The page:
Once the Polish nationals become citizens of the United Kingdom, they will automatically get the right to vote in the general elections. There have been many instances where some Poles have taken the marriage route to citizenship by marrying British citizens and having children. Such people will certainly take British citizenship and settle in the United Kingdom. Under normal circumstances an immigrant would need to live in the country for a minimum period of five years before being eligible to apply for citizenship. The very first rush of Poles to the UK started in 2004, and that was when the borders of the EU started spreading eastwards.
The year 2009 witnessed the first new lot of Polish immigrants who were entitled to obtain citizenship, and 458 of them were lucky to get approval and become British citizens. This figure jumped to 1,419 in just a year. The figures rose rapidly with 2012 having 3000-odd immigrants being granted citizenship. All this doesn’t come cheap though, because the flux of immigrants from Europe has cost the Exchequer £3 million a day in 2015. According to Migration Watch UK (hardline campaigners seeking harsher border controls) claim that the total cost incurred on account of immigrants last year was a whopping £1.2 billion.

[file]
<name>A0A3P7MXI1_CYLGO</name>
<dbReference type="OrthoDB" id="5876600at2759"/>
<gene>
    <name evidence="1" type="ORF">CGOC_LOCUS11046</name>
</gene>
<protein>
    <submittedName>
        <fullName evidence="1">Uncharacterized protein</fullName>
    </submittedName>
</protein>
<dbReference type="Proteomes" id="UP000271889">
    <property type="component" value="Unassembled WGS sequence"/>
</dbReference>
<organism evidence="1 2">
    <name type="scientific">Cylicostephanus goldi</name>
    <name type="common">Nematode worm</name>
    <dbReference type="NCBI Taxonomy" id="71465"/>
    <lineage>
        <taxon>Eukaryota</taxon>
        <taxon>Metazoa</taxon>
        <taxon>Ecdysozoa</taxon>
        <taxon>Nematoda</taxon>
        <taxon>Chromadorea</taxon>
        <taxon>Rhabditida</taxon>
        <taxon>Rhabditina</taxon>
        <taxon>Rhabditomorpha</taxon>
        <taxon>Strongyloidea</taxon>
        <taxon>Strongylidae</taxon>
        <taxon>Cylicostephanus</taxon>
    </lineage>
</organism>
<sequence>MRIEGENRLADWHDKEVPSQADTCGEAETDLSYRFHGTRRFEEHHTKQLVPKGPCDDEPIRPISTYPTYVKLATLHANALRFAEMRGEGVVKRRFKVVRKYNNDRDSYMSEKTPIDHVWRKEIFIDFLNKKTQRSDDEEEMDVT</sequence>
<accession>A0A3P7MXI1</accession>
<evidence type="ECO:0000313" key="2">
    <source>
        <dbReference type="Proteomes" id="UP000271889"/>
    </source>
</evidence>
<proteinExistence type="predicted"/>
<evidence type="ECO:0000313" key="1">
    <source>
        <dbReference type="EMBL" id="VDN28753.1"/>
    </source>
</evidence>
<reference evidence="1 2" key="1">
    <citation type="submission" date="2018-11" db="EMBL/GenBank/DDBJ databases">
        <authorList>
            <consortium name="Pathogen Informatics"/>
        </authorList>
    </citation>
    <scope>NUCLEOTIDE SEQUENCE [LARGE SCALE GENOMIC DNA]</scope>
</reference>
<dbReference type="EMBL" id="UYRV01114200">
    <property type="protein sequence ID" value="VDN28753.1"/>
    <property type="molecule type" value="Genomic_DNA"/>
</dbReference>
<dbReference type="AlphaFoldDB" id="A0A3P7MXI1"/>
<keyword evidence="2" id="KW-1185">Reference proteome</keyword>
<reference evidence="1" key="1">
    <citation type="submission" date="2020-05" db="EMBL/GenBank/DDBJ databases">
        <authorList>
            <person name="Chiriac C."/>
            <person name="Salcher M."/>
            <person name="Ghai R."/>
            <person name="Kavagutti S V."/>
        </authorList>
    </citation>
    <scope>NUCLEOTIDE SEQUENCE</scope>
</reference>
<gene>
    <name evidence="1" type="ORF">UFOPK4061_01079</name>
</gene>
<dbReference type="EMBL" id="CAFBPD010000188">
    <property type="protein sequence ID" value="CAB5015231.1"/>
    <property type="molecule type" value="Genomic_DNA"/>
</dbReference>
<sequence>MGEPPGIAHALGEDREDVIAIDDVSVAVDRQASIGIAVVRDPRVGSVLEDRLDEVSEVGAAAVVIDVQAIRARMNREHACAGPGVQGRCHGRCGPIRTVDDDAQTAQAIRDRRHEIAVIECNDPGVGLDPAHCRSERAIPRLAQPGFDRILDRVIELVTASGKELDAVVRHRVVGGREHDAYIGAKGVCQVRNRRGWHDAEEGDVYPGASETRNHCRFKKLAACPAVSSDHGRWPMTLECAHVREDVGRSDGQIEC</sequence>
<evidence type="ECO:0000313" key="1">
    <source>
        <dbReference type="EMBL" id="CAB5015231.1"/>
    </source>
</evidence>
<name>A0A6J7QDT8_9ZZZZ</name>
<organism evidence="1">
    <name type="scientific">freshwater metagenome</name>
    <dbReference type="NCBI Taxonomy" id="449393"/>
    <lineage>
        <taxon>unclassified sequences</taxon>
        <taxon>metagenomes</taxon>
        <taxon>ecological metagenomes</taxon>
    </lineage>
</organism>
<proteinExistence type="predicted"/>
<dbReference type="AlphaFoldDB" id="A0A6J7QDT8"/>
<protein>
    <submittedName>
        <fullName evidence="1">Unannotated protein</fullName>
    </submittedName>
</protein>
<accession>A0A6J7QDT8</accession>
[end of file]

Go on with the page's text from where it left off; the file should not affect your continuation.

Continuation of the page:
While the immigrants did contribute their mite by paying taxes to the Exchequer, the £1.2 billion expense was because of the benefits extended, including public services like NHS. However, one consoling fact is that the immigrants, who have entered Britain since 2001, including several Poles and other nationals from eastern European countries, haven’t been a drain on the Exchequer as they have been somewhat “cost neutral”. In fact, the immigrants who have come in during the last 15 years have balanced the welfare expenses incurred on their behalf with the taxes they have been paying.